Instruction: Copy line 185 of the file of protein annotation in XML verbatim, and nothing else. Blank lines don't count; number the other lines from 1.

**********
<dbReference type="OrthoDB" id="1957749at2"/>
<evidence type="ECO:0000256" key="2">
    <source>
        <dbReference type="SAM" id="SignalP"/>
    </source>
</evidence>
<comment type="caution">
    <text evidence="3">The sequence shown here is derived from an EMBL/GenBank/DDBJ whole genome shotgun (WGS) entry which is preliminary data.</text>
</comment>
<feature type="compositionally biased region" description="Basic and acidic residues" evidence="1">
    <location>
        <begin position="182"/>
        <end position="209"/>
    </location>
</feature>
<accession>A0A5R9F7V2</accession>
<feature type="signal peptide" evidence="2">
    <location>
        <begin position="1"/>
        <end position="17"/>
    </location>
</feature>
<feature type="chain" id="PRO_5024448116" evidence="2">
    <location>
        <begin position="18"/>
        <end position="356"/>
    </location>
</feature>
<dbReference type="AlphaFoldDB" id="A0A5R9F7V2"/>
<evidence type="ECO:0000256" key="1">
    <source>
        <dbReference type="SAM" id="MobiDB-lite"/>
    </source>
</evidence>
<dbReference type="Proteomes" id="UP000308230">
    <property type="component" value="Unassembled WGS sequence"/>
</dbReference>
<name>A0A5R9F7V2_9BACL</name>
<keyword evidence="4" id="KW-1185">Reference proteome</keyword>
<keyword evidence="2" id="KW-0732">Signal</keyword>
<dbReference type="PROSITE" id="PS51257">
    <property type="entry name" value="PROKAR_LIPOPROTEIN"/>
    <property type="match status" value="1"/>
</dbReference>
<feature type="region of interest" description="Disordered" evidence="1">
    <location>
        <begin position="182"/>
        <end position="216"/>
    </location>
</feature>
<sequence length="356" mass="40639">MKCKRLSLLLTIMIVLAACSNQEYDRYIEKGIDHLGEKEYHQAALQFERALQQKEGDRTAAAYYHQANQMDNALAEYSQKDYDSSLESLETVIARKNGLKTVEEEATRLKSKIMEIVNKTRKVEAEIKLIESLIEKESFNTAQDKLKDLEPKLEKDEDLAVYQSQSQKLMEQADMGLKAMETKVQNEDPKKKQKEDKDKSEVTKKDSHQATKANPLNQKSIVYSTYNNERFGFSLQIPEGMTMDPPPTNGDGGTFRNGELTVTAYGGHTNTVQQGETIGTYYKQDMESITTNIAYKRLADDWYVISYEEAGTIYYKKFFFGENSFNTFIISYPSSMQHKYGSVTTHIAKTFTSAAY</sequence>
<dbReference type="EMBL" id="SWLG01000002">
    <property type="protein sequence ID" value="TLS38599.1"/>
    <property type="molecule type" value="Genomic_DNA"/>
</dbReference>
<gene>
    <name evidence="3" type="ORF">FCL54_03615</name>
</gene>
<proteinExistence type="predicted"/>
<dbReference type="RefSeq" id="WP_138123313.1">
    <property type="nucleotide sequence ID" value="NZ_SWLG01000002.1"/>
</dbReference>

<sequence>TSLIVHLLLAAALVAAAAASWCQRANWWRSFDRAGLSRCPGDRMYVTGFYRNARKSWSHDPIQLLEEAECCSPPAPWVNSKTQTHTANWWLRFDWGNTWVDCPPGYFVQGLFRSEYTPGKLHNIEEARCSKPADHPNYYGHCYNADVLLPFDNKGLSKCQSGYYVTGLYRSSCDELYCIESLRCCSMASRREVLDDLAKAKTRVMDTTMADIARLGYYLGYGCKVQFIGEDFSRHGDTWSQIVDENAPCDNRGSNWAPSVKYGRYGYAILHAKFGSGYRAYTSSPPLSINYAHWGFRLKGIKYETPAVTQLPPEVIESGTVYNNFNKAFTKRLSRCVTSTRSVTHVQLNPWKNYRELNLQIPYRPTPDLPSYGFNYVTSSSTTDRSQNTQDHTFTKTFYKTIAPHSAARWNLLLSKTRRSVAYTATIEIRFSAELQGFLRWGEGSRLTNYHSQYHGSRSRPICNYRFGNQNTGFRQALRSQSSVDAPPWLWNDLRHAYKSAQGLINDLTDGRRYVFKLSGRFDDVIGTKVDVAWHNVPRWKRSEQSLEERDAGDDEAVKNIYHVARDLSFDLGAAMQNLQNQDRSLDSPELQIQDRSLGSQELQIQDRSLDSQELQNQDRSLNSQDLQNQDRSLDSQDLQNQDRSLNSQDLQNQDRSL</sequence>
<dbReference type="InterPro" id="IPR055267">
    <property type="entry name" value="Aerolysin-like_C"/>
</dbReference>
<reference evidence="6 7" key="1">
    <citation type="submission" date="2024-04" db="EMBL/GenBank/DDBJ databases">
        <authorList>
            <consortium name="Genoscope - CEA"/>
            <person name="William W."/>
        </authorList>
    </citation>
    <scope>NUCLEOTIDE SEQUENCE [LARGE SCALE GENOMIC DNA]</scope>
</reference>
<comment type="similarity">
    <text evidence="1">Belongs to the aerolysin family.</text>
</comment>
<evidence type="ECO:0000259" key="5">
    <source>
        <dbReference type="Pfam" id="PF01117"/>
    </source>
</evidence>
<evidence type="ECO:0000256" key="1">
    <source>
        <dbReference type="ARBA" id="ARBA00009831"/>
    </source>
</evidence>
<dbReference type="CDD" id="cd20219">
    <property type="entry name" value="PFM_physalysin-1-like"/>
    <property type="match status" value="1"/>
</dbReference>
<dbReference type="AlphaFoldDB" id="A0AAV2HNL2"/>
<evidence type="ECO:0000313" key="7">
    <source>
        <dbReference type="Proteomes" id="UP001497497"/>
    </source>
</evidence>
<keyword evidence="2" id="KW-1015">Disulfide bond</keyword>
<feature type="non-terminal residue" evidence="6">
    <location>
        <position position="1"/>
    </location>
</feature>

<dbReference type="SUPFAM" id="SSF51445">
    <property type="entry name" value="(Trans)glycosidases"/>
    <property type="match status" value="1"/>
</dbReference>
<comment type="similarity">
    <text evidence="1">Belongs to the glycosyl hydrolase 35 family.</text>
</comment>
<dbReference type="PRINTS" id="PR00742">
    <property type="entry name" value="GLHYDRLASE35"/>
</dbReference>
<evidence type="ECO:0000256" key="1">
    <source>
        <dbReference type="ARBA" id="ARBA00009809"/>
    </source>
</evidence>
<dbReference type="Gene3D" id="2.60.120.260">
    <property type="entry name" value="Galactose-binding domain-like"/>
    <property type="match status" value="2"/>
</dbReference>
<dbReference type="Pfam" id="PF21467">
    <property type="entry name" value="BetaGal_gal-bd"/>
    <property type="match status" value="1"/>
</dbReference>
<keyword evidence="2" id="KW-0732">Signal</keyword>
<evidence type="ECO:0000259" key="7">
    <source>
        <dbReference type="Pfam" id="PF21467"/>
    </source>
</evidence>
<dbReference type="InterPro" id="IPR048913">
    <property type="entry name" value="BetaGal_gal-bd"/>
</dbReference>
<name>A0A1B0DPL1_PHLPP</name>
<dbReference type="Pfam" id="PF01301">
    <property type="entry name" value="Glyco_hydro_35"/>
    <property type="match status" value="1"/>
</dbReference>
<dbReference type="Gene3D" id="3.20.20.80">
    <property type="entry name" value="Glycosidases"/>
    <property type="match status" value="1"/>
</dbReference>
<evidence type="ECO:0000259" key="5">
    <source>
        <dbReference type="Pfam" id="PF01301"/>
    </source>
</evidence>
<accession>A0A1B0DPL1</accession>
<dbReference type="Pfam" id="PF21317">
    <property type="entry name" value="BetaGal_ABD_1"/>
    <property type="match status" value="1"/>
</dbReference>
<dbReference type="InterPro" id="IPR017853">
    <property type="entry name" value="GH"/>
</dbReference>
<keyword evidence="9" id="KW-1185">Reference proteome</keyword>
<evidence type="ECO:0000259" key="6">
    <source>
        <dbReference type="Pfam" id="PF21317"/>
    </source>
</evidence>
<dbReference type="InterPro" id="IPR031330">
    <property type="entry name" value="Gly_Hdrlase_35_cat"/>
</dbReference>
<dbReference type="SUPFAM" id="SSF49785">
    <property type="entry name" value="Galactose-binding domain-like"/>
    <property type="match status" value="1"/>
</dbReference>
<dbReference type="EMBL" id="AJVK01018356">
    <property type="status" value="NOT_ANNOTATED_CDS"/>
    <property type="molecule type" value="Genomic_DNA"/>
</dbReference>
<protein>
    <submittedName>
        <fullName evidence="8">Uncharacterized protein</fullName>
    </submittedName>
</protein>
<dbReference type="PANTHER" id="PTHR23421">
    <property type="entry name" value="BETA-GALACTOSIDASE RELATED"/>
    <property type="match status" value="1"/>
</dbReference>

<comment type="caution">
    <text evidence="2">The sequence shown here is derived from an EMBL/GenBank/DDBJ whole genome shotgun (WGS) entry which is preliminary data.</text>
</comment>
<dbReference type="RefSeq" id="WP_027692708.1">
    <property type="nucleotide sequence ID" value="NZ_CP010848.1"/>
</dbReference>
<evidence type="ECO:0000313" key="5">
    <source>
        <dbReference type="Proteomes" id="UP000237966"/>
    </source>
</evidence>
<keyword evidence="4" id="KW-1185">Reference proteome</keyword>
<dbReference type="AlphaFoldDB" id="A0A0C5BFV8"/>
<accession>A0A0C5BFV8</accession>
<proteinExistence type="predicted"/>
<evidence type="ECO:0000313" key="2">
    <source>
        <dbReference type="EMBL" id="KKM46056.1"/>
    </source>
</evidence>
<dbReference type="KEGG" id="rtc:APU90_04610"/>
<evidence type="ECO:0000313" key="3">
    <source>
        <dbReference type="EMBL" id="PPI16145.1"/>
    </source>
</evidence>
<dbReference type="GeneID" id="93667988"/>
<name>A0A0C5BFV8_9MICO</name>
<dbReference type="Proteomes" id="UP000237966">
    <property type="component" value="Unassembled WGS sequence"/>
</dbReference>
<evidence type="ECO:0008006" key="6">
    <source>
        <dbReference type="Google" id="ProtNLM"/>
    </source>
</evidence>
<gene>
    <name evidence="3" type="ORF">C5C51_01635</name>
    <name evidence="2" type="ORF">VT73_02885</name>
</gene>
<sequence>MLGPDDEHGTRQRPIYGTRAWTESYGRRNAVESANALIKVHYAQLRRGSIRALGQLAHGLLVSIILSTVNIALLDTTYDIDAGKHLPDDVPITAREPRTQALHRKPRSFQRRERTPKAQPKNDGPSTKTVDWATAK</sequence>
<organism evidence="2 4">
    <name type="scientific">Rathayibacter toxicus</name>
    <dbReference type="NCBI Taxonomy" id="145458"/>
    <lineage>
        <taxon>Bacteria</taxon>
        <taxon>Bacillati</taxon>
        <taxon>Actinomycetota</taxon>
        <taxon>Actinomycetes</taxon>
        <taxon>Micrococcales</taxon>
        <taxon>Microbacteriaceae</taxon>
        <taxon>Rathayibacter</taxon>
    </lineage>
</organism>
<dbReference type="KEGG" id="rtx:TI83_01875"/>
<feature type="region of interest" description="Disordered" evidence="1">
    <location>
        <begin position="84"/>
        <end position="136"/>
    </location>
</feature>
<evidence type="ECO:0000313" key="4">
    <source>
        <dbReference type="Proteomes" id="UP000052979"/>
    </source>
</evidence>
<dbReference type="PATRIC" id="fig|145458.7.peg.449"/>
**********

<comment type="caution">